The Republic of Palau Bans Sunscreen Chemicals to Protect its Coral Reefs and UNESCO World Heritage site

President Tommy E. Remengesau, Jr., of the Republic of Palau, signed The Responsible Tourism Education Act of 2018 (Senate Bill No. 10-135, SD1, HD1) into law. This new law is part of the Palau Responsible Tourism Policy Framework which requires that all visitors to Palau “to become part of the solution to the environmental challenges in our pristine paradise.”

Starting on January 1, 2020, this new law will ban the sale and use of all sunscreen skincare products that contain the following ingredients:

  • Oxybenzone (benzophenone-3)
  • Ethyl paraben
  • Octinoxate (octyl methoxycinnamate)
  • Butyl paraben
  • Octocrylene
  • 4-methyl-benzylidene camphor
  • Benzyl paraben
  • Triclosan
  • Methyl paraben
  • Phenoxyethanol

    These chemicals are known environmental pollutants; most of them are endocrine disruptors or are incredibly toxic to juvenile stages of many wildlife species, including corals, fish, macroalgae and even people. Sunscreen Pollution can reduce the resiliency of ecosystems to climate change factors and, by themselves, prevent the recovery of degrading wildlife and habitats.

    Oxybenzone, Octinoxate, Octocrylene, and 4-methyl-benzylidene camphor are all Sun Protection Factor (SPF) chemicals used in sunscreen lotions or fragrances that absorb ultraviolet light from the sun.

    The four parabens, triclosan, and phenoxyethanol are antimicrobial preservatives used in sunscreens, shampoos, moisturizers, liquid soaps, and hair conditioners.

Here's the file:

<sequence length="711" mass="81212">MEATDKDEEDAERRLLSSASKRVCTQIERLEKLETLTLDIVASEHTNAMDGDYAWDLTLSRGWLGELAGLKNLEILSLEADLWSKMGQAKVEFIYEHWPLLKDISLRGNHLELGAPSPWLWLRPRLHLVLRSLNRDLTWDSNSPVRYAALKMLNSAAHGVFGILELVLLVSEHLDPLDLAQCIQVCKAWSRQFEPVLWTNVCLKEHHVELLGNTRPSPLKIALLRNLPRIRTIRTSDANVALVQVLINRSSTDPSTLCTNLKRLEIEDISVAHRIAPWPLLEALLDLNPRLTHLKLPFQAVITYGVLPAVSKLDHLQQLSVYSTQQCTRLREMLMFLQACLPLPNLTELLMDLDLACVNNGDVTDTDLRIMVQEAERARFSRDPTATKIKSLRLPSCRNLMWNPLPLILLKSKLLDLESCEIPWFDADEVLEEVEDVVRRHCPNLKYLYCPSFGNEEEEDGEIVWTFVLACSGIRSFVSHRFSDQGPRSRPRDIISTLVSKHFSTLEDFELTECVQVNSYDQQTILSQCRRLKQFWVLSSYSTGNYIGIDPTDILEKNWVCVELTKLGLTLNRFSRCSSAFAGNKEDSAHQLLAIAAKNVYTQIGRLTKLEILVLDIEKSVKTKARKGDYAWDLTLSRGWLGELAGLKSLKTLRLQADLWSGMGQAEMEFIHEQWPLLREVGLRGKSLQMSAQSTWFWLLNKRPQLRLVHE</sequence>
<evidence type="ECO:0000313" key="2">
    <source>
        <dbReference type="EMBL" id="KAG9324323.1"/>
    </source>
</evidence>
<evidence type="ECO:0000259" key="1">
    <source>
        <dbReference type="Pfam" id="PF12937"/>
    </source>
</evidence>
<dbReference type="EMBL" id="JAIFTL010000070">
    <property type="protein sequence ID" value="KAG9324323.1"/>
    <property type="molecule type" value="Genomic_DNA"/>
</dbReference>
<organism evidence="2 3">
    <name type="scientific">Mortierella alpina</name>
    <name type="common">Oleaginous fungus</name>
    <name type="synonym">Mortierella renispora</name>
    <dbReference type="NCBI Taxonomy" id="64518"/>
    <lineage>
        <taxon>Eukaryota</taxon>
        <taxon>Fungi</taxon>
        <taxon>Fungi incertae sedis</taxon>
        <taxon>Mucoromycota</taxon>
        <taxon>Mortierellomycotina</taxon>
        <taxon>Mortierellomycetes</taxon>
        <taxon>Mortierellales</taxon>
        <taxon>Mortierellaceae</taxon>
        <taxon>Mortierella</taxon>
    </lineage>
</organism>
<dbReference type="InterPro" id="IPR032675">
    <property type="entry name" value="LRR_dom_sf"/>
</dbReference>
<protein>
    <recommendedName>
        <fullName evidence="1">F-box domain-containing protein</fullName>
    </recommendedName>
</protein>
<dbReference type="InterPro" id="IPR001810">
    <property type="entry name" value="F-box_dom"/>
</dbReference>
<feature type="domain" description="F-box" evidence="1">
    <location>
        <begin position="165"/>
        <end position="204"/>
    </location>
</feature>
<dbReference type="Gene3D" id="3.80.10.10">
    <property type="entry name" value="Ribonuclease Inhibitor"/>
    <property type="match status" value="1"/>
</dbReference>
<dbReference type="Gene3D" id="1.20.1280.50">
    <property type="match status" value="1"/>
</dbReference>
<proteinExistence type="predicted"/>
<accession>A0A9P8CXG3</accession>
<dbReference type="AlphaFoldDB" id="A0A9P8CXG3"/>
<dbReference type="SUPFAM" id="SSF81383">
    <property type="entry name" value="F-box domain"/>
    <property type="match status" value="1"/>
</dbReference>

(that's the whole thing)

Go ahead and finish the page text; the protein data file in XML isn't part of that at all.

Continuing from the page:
Over a dozen scientific papers have demonstrated that OXYBENZONE is highly toxic to marine life, especially coral. Oxybenzone can cause corals to become more susceptible to coral bleaching, it will damage the DNA of coral, and it will deform and kill juvenile coral. Oxybenzone has also been documented to turn adult male fish into female fish, and cause developmental defects. Oxybenzone is toxic to shrimp, sea urchins, and bivalves (e.g., scallops, mussels), and is especially toxic to marine algae.

    Parabens and triclosan are used as product antimicrobial preservatives and have been shown in the scientific literature to act as endocrine disruptors. Methyl paraben is a pheromone used by some invertebrates during early and reproductive stages of development. Triclosan has also been shown to be an endocrine disruptor, interfering with sex hormones (e.g., estrogen), and has recently been severely restricted in use by the U.S. Food & Drug Administration. Triclosan, like oxybenzone, is incredibly toxic to algae; its pollution could affect feeding grounds for juvenile green sea turtles, as well as possibly induce coral bleaching.

    Sunscreen Pollution is a symptom of unsustainable tourism. Many places in the world that are popular with tourism are seeing rapid destruction of their wildlife and environment. Maya Beach in Thailand and Boracay Bay in the Philippines have been closed to tourism in order to protect and restore their vital coral reef resources. To address this threat of Sunscreen Pollution, the State of Hawaii passed into law a ban on sunscreens containing oxybenzone and octinoxate. The Dutch municipality of Bonaire has similar legislation pending. The Republic of Palau has enacted an innovative and bold measure banning a number of chemicals that pose a threat to its natural resources. By preserving the continuity of their pristine wilderness by managing for sustainable tourism, Palau is setting the standard for protecting one of the world’s greatest natural treasures.

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